This story will appear in the April 1 edition of the Mitchell News-Journal. We have posted it here now with no paywall in our ongoing effort to keep the community informed about the COVID-19 pandemic.
EDITOR’S NOTE: This meeting took place on the second floor of the Historic Mitchell County Courthouse instead of the usual meeting room in the administration building to adhere to the practice of social distancing.
BAKERSVILLE – The Mitchell County Board of Commissioners met in a special session Thursday, March 26, to discuss the first confirmed case of COVID-19 in the county and a “likely” shelter-in-place order.
No one disclosed the identity of the infected person, however, it was revealed she is a female who had been traveling recently and works in an “essential” profession. When asked how many people this person had been in contact with, all Toe River Health District Nursing Supervisor Christy Duncan said was, “a lot.”
Much of the meeting centered on what a shelter-in-place order in Mitchell County would look like and when it might be implemented.
“We need to have a plan,” said Commissioner Jeff Harding, who requested the meeting. “Whether that plan is enacted immediately or enacted at a later date, we need to have all of our ducks in a row so we will not be flying by the seat of our pants.”
County Attorney Lloyd Hise said a shelter-in-place order would require people who are considered “nonessential” to stay home unless necessary. Such an order would limit travel and ultimately reduce the spread of the virus. If a person violated this, they could be charged with a class two misdemeanor, which has a maximum penalty of 60 days in jail and a $1,000 fine.
Various government and health officials were present to provide insight to the commissioners about formulating a plan to protect the community. These included Toe River Health District Director Diane Creek, Emergency Management Director Kolby Silver, Sheriff Donald Street, Josh Newton and Chuck Shelton from the Mountain Community Health Partnership, and Blue Ridge Regional Hospital CEO Dr. Tonia Hale.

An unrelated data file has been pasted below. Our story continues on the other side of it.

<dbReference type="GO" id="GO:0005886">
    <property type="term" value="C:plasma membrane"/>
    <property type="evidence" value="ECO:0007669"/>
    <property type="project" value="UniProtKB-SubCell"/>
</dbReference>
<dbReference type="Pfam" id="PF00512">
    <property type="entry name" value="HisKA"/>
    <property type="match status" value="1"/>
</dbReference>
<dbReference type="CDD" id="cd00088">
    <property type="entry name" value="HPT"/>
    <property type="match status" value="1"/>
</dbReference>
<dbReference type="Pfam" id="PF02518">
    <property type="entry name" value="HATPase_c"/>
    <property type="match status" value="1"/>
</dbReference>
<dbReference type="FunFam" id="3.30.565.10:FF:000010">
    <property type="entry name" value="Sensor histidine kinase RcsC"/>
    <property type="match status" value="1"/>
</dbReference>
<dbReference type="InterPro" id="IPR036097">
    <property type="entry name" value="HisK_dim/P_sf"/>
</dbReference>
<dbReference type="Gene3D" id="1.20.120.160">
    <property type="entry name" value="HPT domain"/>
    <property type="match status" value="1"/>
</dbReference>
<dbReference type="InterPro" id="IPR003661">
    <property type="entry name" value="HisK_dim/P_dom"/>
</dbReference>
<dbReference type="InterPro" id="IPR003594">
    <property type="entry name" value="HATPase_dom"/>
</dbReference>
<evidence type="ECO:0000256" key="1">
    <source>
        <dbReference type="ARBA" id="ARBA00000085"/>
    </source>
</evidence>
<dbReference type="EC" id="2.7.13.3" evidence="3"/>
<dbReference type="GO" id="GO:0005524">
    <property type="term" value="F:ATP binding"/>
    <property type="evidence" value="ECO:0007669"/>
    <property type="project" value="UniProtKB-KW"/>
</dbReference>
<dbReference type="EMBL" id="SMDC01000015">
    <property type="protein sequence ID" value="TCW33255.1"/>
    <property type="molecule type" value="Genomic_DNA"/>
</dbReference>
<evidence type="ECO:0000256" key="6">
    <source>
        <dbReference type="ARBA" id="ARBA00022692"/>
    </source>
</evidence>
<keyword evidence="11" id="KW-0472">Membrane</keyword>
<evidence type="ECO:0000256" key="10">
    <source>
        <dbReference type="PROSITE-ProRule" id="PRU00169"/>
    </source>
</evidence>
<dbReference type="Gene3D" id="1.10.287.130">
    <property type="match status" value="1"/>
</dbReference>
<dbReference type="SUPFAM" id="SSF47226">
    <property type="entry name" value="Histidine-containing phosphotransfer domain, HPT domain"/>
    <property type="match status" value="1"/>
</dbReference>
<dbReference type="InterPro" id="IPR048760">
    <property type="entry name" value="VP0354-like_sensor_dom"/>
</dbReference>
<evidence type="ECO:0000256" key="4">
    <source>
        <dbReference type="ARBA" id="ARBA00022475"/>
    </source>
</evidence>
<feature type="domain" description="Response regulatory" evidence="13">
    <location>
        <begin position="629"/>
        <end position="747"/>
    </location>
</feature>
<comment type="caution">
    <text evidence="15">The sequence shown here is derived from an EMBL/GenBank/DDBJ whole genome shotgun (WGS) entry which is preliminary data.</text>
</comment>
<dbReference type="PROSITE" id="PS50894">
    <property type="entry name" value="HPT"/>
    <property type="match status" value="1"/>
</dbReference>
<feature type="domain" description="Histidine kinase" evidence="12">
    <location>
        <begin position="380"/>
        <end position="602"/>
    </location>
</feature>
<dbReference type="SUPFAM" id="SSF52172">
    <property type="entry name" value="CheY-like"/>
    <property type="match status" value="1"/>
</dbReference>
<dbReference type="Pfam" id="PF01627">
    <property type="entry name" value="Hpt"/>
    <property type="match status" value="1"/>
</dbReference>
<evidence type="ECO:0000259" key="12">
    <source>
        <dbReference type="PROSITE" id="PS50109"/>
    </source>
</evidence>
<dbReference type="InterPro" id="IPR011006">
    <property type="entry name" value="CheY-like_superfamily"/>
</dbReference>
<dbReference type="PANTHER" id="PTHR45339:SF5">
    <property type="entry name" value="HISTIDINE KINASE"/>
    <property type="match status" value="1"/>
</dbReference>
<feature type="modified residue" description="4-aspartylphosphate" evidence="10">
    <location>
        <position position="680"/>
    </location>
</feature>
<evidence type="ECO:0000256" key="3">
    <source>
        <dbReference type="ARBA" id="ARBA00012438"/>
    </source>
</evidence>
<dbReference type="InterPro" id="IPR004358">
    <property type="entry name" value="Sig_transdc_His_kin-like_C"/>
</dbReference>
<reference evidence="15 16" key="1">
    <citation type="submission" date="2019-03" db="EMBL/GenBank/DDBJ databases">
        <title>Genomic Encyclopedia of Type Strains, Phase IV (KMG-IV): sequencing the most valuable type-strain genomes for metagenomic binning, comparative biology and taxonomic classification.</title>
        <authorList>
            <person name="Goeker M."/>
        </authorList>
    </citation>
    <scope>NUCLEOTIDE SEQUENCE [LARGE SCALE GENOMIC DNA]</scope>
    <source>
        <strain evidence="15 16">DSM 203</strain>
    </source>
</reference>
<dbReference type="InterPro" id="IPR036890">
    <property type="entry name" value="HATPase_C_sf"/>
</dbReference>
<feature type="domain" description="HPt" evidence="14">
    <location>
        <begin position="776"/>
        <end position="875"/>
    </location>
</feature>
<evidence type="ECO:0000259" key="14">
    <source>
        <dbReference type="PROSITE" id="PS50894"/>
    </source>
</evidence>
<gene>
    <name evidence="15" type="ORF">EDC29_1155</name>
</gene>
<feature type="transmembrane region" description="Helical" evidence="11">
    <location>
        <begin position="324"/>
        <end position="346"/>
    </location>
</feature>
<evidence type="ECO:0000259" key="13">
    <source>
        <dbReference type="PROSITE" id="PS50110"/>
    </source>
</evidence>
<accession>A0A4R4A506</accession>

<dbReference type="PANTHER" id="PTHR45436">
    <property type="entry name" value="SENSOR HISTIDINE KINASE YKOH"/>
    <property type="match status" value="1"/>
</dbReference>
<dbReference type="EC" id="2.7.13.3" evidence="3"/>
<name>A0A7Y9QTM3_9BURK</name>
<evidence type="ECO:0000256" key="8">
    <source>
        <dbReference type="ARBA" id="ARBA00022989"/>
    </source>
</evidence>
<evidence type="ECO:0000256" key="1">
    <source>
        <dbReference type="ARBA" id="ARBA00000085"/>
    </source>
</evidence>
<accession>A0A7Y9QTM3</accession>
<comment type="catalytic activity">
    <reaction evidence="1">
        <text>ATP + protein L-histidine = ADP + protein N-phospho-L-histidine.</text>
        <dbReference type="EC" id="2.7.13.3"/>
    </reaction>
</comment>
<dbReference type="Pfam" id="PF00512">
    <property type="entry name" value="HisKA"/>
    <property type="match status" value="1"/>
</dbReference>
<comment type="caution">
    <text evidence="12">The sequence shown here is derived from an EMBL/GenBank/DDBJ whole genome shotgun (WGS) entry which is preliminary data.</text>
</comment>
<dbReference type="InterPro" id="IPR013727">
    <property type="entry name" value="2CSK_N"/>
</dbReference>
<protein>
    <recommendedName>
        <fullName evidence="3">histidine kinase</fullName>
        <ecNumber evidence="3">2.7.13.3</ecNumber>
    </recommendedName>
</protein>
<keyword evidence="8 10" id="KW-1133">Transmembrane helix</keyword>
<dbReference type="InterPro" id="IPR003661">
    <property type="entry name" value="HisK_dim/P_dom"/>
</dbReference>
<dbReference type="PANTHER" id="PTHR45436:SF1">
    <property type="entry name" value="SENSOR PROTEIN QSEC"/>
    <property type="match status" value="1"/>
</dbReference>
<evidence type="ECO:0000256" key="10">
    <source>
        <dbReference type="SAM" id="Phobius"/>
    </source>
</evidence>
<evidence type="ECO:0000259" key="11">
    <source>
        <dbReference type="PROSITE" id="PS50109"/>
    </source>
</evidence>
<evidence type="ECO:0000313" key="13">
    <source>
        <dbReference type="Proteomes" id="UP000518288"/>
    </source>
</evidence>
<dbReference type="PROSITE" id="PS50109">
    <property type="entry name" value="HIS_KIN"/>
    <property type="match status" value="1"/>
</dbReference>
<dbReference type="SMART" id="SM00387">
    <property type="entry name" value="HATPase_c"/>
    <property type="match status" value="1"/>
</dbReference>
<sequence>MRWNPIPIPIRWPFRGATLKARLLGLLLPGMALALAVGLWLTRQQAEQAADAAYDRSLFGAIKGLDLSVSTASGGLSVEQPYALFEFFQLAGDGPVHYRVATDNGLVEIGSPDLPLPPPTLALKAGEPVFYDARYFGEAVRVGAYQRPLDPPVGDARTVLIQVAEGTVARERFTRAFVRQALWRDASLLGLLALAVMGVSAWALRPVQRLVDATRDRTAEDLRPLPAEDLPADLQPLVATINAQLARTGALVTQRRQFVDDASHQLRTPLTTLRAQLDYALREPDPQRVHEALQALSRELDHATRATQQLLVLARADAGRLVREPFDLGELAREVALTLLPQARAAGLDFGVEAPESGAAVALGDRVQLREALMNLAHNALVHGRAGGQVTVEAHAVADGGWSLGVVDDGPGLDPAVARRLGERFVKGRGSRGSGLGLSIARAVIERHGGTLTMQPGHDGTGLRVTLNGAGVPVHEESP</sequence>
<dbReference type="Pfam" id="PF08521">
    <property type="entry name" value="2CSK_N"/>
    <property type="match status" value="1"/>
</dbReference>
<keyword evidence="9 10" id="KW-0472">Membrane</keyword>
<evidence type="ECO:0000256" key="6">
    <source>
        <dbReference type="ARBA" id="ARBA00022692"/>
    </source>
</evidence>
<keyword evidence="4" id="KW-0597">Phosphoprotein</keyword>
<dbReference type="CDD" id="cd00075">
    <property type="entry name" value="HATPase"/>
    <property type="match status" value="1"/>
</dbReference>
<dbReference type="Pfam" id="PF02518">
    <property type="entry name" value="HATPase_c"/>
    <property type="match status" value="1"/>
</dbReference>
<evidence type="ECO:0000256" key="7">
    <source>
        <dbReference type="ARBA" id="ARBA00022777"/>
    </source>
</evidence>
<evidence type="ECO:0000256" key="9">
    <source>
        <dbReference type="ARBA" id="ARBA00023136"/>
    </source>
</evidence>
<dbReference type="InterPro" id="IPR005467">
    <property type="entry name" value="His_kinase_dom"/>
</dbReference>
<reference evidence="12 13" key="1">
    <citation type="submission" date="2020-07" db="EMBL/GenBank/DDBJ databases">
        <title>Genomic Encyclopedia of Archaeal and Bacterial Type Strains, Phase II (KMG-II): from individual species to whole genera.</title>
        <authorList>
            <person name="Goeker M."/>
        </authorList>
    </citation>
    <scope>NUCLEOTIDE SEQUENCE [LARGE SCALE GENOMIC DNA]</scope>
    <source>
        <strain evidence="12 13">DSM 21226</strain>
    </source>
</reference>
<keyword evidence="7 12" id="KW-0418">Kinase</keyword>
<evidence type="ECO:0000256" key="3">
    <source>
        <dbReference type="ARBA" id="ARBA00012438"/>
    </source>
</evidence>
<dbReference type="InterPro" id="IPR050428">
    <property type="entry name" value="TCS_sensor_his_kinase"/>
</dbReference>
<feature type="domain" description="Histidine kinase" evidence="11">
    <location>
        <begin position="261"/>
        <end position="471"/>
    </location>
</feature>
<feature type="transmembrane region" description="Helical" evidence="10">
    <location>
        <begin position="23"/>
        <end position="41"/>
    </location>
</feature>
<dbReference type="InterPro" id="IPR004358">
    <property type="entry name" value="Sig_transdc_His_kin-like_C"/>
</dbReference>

Although the board will ultimately decide who is deemed essential and nonessential, commissioners asked these officials to have a meeting Friday, March 27, to formulate a plan to provide for them so they could implement a complete shelter-in-place order. Commissioners suggested an order could go into effect as early as Monday.
Creek admitted if she had it her way, everything except absolute essentials, such as medical services and grocery stores, would be shut down. She added, however, that would be difficult for the community, especially with limited law enforcement.
There was discussion as to whether commissioners should even enact a shelter-in-place order, though, since many steps have already been taken by the state to close specific types of businesses.
"For me, if you don't go at it fairly strictly, then it's almost like, why bother doing it at all?" Creek said. "If we do this, it would be good to find a happy medium between where we are and total lockdown."
Silver said no one wants to be the person to “press the button” on a shelter-in-place order, but tough decisions are going to have to be made soon.
"There are some things that are inevitable, and there are some things you cannot change about the situation that nobody likes," Silver said. "Is this going to be a hardship? Yes, absolutely. Is this decision going to be made lightly? No. There's a lot of thought and a lot of prep work that goes into this."
Near the end of the meeting, Harding made a motion to enact a voluntary shelter in place and curfew order that would have gone in effect at 7 a.m. Friday, March 27. After discussion, however, the motion failed to receive a second.